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Real Air Duke - Icing


GDALE14853
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Hi,

 

I have the RealAir Beech Duke piston twin, and It's about my favourite GA twin to fly in FSX. I have had one or two issues, though, in weather conditions that could be expected to produce icing. I have suffered progressive power loss, as though air intakes icing up, but have been unable to find any control for 'Hot Air to intakes'. Does the Duke have such a thing, or how else should I recover from the power-loss issue?

 

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No engine deicing switches in the cockpit? How about hitting the h key?

 

From the aircraft.cfg:

 

 

[deice_system]

structural_deice_type=3 //0 = None, 1 = Heated Leading Edge, 2 = Bleed Air Boots, 3 = Eng Pump Boots

 

I did find these switches in the cockpit for Pitot tube heat and deicing.

 

Deice.JPG

Edited by mrzippy

Still thinking about a new flightsim only computer!  ✈️

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Try something such as "alternate air." Turbine engine might have heated intakes, but on fuel injected piston engines it's typically just alternate (carb heat is only for carburetors). I don't know how it's configured in that aircraft, but the above should help.

 

Larry N.

As Skylab would say:

Remember: Aviation is NOT an exact Science!

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Yeah, I found the various de-icing switches etc, and Pitot heat certainly works OK, as in icing conditions I soon lost Airspeed indication without Pitot Heat On! The 'Defrost Air' did not appear to be a cure for my loss of power, though! Still experimenting.:) Not yet tried the 'h' key - next time up!
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Have you tried prop heat? This normally cures the power problem with fuel injected engines in FSX/P3D.

 

If encountering actual icing conditions I would use all of the de/anti-icing equipment available.

 

Defrost air doesn't belong to the de-icing equipment.

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  • 2 weeks later...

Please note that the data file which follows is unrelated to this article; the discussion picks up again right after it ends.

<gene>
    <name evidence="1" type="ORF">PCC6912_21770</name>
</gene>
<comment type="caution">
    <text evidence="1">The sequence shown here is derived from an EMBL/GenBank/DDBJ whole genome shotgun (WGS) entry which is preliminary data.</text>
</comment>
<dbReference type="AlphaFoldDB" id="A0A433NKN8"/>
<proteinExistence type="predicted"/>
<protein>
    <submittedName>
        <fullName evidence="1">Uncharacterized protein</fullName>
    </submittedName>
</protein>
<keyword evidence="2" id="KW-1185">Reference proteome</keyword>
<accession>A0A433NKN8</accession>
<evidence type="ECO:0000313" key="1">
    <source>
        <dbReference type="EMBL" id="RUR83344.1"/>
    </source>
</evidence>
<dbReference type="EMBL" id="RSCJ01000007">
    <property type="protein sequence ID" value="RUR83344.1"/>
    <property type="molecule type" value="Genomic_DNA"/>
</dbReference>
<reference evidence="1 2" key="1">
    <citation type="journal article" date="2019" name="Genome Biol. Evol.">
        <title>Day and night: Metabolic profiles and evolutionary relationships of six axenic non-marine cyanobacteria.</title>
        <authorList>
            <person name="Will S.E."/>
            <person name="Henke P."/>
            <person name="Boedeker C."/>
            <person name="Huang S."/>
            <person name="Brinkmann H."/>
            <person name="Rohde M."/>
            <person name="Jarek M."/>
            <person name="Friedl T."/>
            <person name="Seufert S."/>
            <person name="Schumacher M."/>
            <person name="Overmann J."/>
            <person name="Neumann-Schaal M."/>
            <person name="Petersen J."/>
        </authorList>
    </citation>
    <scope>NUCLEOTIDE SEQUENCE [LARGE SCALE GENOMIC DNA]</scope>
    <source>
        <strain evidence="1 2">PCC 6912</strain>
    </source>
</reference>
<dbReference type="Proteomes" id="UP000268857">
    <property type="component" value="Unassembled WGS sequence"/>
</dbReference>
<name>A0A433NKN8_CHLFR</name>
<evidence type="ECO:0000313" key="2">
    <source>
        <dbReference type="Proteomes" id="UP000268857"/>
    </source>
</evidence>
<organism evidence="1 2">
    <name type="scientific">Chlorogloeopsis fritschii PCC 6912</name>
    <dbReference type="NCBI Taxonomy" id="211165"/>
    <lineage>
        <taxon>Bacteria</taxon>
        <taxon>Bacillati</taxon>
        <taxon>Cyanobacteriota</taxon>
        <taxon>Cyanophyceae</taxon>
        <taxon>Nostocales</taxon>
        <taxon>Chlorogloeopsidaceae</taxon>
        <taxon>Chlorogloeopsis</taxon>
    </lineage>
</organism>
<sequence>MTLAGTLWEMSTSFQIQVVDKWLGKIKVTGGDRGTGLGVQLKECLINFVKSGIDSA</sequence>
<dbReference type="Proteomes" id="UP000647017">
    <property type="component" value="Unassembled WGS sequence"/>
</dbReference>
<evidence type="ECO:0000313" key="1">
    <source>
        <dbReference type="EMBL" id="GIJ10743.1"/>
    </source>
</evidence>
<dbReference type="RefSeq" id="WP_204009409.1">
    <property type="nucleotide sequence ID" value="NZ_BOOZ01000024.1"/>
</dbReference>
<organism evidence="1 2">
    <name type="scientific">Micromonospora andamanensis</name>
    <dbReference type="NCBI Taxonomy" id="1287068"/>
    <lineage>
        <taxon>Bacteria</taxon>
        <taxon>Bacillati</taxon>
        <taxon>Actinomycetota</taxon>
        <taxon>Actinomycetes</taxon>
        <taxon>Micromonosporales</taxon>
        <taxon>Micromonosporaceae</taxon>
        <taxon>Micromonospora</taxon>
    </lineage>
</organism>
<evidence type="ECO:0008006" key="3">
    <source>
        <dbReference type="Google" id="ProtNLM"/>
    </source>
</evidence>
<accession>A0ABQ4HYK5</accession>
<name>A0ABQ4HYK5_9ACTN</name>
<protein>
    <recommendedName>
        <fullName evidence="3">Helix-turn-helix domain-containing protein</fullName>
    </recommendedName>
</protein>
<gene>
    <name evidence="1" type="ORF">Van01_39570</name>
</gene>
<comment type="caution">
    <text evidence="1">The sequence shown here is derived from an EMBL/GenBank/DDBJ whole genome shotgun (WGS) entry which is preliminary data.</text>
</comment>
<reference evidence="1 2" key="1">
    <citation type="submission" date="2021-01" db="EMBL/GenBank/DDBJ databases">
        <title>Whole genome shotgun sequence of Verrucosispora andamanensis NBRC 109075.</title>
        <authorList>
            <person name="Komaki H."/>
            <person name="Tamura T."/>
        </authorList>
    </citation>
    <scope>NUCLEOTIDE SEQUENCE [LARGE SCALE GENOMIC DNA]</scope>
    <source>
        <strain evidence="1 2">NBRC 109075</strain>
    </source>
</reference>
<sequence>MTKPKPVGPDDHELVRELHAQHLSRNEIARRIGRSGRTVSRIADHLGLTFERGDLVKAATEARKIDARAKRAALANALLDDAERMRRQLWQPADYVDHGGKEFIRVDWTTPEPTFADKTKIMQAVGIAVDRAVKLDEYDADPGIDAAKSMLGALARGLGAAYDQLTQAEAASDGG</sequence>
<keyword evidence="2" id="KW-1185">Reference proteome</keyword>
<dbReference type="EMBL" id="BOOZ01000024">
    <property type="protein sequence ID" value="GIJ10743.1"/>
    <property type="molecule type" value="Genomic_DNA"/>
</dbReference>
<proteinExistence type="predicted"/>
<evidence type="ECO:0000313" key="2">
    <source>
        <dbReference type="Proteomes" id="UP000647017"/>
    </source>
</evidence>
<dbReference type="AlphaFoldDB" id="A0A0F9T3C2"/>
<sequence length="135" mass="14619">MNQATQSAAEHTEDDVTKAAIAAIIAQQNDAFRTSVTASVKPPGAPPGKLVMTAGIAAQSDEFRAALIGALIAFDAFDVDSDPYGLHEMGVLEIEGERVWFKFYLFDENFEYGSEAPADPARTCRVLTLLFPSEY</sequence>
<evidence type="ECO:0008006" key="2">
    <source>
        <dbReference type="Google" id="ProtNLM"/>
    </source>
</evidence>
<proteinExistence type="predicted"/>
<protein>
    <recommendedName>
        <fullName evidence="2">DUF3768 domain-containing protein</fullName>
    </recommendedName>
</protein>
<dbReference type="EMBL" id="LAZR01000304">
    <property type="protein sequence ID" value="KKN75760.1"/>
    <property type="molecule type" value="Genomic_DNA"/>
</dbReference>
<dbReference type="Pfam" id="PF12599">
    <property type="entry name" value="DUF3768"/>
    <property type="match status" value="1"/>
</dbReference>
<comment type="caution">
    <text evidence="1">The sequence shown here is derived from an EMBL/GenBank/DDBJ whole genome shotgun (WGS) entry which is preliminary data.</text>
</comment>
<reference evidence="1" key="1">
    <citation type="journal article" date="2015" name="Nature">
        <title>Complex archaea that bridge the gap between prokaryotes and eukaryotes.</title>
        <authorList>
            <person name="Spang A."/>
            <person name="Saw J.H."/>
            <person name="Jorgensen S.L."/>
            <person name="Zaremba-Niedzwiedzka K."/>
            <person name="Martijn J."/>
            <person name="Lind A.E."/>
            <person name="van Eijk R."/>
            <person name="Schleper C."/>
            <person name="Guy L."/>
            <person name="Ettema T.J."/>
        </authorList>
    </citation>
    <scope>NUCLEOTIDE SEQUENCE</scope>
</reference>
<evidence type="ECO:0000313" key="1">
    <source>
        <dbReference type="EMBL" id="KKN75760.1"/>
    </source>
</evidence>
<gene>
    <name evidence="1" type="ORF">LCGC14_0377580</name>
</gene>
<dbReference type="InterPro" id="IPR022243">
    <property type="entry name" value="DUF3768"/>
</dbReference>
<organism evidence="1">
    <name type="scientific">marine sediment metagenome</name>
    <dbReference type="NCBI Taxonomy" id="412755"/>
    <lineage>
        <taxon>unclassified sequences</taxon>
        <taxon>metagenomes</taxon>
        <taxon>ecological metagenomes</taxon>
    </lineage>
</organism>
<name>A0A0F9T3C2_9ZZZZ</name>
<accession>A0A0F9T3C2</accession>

• 1 month later...
Flight out of Stornoway using AS16 weather (real-time) IFR instructed climb to 7000, pitot iced up as entered cloud, switched on all deicing, continued climb, power started decreasing steadily till could no longer maintain altitude, dropped like a stone to about 3000 before power came back! Castigated by ATC! Climb again, got to 7000 but started losing power again! abandoned flight! Guess the Prop Heat isn't curing my power loss in icing conditions after all!:(
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Power loss due to icing can be prevented by switching on Carb Heat - there'll be a switch or a pull lever on the lower panel for it somewhere.

 

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Well before I start to experience the power loss I get Pitot icing if I've not put the heat switch on for that. Since it doesn't really cause any immediate problem I usually leave it to give me a first indication of icing conditions, and start anti-icing as soon as it appears! The only thing I've been unable to find in the Real Air Duke with respect to anti-icing is any kind of control for Engine Air-intake heating! The Duke has a few pull levers on lower panel for control of various air controls but all seem to relate to cabin air. When my plane is dropping out of the sky with hardly any power available, I've had a go at pretty near any control I thought might have an effect. It just baffles me that I haven't found a cure yet! I have never flown a real-time Duke, (had a very nice trip in a Beech Duchess once), but surprised not to be able to find a control of some sort for anti-icing of air intakes.:confused:
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GDALE..As Mr. Z stated earlier, what happened when you depress the "H" key??. I found that the default Mooney loses power in icing conditions and the only correction is the H key; not prop deice, not pitot heat..nada. It's not mentioned anywhere except it's the toggle for "Alternate Air" in the key assignments. In fuel injected engines, that's what's required IRL.